Westport, CT isn’t extra — it’s extra unique
It wasn’t the bottom, but now I’m here
“Started from the bottom, now we’re here,” the famed lines of Drake, since 2013. These lines have been used by many college students as they part from home. From Instagram captions to Facebook albums, this line glorifies leaving home and seeing bigger and better things.
For me, I didn’t leave home for bigger and better things. I left home to be in Bumblefrickity, CT, upwind from a cow farm and left of tree-central.
Don’t get me wrong, UConn is great, but compared to my hometown? I think Westport, CT is a touch better. Although I do have a list of complaints, as would every person talking about their hometown. I can also list spectacular things in Westport.
Westport is built on stereotypes. Southern New England, home of the Bean boot, aggressive patriotism and ugly Patagonia sweaters. It’s a long running tradition that Westport keeps alive and well.
Ah, the glorious Staples High School, where majority of the senior class has fulfilled their partying quota before their first college acceptance letter. Our high school isn’t a bad school, its ranked #14 in the state of Connecticut with a graduation rate of 99 percent. We work hard and party hard. Majority of graduates move onto highly ranked colleges, while also prepared to drink in excess and balance school (since they’ve been doing it at 15).
As youths, we were not just shotgunning Natty Lites, but taking the 6pm train into Grand Central to get shitfaced. If you were a cool rich kid of Westport, you honestly wouldn’t be caught drinking in town. New York City was and still is, the most exclusive club for our high schoolers. Guys dressed in Vineyard Vines and girls in Forever 21 bandeau skirts. It’s the classy Westport way.
Come around any national holiday, New England goes in. Westport goes to extreme lengths for holidays like Fourth of July, Christmas and Veteran’s Day.
Fourth of July in Westport is as close as hell as you can go in the northeast. Each year, Westport hosts a fireworks display at our private beach, exclusive to only locals. This annual showing of fireworks is often served with extreme patriotism, from chanting USA to hundreds dressed in red, white and blue. Westport locals are willing to camp on the beach hours prior to get a good spot to watch chemicals explode in the sky.
Fall and Christmas are another type of hell that Westport thrives on. During fall, every girl within a 5-mile radius is dressed in Bean boots, leggings, and their favorite J.Crew vest.There’s always a sense of home whenever I see that outfit.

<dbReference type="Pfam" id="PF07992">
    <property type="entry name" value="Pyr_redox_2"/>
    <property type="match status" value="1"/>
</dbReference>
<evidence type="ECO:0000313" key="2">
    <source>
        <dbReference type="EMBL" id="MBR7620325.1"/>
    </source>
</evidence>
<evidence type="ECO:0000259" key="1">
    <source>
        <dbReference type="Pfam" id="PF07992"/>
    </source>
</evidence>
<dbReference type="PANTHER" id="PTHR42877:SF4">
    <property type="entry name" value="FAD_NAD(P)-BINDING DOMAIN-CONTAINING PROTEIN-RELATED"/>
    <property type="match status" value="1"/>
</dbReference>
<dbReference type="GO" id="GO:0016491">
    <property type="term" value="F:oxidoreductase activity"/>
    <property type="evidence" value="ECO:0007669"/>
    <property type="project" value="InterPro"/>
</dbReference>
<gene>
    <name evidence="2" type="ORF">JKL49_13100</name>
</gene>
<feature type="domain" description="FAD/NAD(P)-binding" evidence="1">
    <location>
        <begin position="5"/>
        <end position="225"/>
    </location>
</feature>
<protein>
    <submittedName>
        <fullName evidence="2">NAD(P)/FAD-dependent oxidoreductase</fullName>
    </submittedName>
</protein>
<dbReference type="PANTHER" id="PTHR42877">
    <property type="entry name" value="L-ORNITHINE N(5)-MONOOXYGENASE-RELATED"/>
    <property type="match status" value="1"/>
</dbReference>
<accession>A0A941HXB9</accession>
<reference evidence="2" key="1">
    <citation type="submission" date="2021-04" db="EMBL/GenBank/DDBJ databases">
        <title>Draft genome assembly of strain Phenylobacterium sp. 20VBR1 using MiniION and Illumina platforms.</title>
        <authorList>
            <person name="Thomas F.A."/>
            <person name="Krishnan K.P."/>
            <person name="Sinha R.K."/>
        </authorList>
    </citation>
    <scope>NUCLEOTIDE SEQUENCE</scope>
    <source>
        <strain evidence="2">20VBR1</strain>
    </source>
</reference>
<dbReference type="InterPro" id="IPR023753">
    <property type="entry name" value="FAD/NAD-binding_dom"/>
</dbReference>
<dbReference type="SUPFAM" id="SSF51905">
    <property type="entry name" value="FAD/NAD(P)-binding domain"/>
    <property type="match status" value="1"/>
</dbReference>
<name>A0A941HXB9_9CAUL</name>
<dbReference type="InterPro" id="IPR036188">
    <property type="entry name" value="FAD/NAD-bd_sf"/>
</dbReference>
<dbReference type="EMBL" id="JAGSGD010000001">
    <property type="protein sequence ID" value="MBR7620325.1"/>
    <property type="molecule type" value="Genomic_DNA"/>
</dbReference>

Westporters love the fall chill in the New England air. Weekends are spent either apple picking, pumpkin picking or hiking their favorite mountain peak.
Everything is fall themed, from downtown stores to the food we consume. The local Trader Joe’s transforms into a fall wonderland, pushing pumpkin products at the end of August.
Winter tends to slide into Westport like your drunk aunt’s backhanded comments at Thanksgiving. We love winter, snow makes the town a little more beautiful than it already is. But what many don’t mention are numerous near death experiences while driving in Westport in the dead of winter.
Moms of Westport are not to be messed with, especially during the winter. These ladies are rolling in the newest all-wheel drive SUVs. They honestly don’t care if it’s two inches of snow or five inches, they will do their best to speed past you and almost run you off the road. It’s almost a skill to drive that recklessly.
But now that I’ve mentioned cars, we should talk about the types of cars that Westport is home to. Majority of the cars on the road are within the last five years, from mostly high-end brands. Mercedes and Range Rovers are seen on the regular.
Westport even has a Maserati police car, because that doesn’t seem excessive, right?
The 2016 Maserati isn’t meant to catch drivers going five mph over the speed limit, but to raise awareness to breast cancer. Honestly, what town is so extra that it has Maserati to raise awareness?
Westport is far from the normal, it’s extra is all sorts of ways. But despite all this extra-ness, it will always be home. I was lucky enough to grow-up in such a town, it will forever have a special place in my heart.